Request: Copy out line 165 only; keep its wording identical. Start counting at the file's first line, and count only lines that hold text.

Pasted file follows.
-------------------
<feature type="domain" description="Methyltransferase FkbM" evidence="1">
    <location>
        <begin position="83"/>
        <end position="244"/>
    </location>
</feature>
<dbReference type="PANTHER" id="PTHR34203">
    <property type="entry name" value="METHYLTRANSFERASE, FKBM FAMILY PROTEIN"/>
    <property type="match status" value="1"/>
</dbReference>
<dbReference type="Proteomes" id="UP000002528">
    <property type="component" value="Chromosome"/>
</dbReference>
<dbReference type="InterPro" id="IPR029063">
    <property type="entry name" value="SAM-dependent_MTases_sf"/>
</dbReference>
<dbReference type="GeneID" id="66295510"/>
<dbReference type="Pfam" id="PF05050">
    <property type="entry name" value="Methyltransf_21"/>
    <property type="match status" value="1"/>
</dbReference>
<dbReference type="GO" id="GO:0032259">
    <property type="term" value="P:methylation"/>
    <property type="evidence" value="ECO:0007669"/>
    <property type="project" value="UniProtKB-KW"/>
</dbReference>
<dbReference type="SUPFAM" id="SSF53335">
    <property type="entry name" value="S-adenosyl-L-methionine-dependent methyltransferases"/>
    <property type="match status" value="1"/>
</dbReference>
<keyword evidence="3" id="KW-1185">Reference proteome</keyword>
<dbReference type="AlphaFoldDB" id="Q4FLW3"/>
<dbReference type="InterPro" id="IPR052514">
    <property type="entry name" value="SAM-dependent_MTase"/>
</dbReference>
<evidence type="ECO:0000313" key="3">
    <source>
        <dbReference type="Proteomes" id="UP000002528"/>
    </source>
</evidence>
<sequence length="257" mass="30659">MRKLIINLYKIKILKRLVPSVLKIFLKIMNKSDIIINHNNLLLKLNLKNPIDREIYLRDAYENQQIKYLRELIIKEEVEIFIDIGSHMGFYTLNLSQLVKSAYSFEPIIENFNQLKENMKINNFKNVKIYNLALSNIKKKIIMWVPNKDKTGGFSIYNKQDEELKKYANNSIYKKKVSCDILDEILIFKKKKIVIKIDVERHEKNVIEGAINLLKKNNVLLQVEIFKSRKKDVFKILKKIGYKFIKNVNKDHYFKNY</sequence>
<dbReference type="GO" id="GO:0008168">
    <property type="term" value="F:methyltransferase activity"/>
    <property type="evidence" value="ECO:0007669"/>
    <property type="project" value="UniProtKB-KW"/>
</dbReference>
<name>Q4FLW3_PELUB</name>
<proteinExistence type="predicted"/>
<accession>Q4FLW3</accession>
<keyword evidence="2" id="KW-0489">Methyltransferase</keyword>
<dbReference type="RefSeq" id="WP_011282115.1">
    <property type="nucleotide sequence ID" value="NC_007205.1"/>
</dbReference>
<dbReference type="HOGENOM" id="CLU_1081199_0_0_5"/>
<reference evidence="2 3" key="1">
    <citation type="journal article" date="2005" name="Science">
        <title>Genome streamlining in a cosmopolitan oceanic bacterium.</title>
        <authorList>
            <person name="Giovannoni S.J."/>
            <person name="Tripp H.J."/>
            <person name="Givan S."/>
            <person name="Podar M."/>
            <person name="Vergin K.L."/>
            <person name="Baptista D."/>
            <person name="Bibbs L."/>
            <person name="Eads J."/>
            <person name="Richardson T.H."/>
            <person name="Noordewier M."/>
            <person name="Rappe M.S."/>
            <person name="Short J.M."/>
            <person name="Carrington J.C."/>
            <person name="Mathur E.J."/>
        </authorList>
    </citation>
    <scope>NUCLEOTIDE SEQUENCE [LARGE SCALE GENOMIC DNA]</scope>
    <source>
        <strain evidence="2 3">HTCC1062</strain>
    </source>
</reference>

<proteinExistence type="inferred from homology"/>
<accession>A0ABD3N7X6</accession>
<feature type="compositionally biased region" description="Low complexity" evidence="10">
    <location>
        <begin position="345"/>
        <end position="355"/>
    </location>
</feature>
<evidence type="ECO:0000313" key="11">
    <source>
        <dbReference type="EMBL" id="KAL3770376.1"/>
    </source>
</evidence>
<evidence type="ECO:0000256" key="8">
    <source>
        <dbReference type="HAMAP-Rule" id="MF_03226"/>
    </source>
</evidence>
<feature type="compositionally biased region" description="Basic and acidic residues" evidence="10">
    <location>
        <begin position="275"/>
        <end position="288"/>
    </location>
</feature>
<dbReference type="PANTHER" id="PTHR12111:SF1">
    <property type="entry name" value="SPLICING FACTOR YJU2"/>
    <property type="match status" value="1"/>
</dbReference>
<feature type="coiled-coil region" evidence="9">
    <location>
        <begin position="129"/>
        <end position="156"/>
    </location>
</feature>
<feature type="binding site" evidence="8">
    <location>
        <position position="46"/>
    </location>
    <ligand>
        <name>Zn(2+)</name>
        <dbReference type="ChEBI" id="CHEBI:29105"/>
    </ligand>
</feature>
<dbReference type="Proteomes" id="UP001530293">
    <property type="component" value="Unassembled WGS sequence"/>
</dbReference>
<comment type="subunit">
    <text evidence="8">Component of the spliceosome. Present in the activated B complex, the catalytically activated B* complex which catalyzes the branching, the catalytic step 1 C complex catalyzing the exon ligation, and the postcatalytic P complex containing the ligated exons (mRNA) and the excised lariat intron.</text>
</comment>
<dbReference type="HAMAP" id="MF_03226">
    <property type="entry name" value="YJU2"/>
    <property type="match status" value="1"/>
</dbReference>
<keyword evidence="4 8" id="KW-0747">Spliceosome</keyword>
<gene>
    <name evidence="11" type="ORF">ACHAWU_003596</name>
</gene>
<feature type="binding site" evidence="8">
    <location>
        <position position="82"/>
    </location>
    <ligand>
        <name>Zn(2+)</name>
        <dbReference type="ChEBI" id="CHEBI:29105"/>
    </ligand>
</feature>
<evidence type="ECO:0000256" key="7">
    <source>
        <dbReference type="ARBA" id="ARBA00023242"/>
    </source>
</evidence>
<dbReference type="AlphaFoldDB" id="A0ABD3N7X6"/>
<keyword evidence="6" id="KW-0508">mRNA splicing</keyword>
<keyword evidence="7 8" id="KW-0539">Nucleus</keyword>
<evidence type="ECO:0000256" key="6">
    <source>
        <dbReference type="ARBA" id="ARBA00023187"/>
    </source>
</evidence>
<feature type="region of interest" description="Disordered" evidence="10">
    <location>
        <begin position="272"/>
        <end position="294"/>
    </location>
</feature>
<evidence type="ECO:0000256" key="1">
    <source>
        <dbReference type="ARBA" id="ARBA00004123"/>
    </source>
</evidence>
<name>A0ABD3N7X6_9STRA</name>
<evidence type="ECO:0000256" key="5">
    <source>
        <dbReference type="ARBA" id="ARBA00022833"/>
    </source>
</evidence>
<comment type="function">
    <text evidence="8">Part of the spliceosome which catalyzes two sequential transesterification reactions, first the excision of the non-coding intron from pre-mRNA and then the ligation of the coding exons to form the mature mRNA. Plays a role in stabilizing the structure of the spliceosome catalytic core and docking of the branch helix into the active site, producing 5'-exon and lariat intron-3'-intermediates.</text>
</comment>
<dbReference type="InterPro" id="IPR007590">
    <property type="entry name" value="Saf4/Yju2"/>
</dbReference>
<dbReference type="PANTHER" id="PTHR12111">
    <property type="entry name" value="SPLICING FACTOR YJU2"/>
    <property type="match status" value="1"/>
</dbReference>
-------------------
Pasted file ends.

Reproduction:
<evidence type="ECO:0000256" key="1">